The House Republican tax reform blueprint proposes limiting the deduction for interest expense to the amount of interest income. Providing a deduction against current and future interest income equates to eliminating the business interest tax deduction for farmers and ranchers since it is rare for a farm or ranch business to have interest income.
The business of farming and ranching is almost completely debt financed with little to no access to investment capital to finance the purchase of land. In 2015, all but 5 percent of farm sector debt was held by banks, life insurance companies and government agencies. Loss of the interest deduction will harm farmers’ and ranchers’ liquidity, make it harder for them to purchase land and production inputs and could lead to stagnation in the agriculture sector.
Farmers and ranchers, especially beginning farmers, have little to no interest income against which to claim a deduction for interest expense. Income generated from operations is devoted to living expenses and the repayment of debt. The denial of the interest deduction will create an immediate increase in cost to an already debt-burdened sector. The blueprint proposal to allow immediate expensing for all depreciable asset purchases will not offset the loss of the tax deduction for interest expense.
Debt service is an ongoing and significant cost of doing business for farms and ranches. In today’s challenging farm environment, one in which farm income has declined 46 percent since 2013 as a result of relatively low prices and net return, careful consideration of any decision that may have an impact on a farm’s liquidity is critical. Most farms maintain a working capital to value of farm production ratio below one, making access to debt critical. The importance of access to debt is even more important during difficult financial times.
Land has always been farmers’ greatest assets, with real estate accounting for 79 percent of total farm assets in 2015. Without the tax deduction for interest expense, very few if any farmers or ranchers will be able to afford to purchase farmland without access to outside capital. Since almost all land purchases require debt financing, the loss of the deduction for mortgage interest will make it more difficult to cash-flow loan payments and could even make it impossible for some to secure financing at all.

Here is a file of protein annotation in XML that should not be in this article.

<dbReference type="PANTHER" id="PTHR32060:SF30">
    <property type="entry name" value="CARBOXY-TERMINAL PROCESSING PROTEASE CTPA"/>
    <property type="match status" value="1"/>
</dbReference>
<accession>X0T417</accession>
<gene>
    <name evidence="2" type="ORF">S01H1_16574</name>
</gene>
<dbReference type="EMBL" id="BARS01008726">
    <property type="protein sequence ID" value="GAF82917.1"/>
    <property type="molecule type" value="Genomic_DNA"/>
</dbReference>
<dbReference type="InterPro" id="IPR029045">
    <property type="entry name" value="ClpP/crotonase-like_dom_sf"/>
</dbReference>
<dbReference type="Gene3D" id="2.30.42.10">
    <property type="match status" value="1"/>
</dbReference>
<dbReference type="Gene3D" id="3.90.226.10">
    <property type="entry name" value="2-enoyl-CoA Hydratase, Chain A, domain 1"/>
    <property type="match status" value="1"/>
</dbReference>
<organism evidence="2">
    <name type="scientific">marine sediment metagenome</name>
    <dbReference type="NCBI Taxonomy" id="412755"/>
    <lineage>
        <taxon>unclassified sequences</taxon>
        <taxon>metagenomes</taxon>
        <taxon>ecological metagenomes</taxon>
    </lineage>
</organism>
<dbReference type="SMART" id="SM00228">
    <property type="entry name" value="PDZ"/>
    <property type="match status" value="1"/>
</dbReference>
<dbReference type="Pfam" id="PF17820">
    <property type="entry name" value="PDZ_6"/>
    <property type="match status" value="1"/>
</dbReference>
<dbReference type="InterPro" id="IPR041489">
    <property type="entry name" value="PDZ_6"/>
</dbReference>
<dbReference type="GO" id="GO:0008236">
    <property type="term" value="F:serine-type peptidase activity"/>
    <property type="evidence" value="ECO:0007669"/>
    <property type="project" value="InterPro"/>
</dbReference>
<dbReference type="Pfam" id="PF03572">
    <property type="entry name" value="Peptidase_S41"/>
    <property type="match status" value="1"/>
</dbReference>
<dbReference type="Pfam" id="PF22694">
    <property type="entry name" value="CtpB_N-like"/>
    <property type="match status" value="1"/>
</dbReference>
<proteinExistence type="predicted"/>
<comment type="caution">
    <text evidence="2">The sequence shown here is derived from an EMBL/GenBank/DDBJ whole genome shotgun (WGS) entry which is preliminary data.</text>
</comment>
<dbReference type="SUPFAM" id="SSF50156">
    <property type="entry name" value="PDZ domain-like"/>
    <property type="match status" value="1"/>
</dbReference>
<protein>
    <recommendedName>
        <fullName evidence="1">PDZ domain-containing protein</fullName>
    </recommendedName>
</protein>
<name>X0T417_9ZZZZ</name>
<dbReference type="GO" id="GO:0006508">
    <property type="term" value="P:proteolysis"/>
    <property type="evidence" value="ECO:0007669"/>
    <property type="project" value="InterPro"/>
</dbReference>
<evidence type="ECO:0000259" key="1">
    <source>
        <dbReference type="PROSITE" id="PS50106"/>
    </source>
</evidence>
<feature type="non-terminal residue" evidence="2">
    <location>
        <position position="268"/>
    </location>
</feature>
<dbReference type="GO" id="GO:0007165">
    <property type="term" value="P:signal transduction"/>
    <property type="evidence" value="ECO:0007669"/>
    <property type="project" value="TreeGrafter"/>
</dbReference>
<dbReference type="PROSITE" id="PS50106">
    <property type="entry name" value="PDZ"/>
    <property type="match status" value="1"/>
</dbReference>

Beginning and expanding farmers will be hurt the most by the loss of the business interest deduction because they are more highly leveraged and they need to buy land to start and expand their businesses. A 2015 survey of participants in Farm Bureau’s Young Farmers and Ranchers program ranked finding and securing adequate land on which to grow crops as their top challenge. The elimination of the interest deduction will increase the cost of acquiring land, an asset already nearly prohibitively expensive due to the beginning farmer’s lack of access to affordable credit. Beginning farmers will also be impacted by the loss of the interest deduction for debt financed equipment purchases because they are more likely to have to borrow money to buy equipment.
The full and immediate expensing of business investments is currently available to small businesses under Sect. 179, which allows up to $500,000 of expenses to be written off immediately. For farmers already able to expense all of their purchases (i.e., who don’t acquire more than $500,000 of equipment) there is no added benefit to the expansion of the deduction, and the loss of the interest deduction would result in a tax increase.
Farm Bureau supports the continuation of the deduction for business income expense.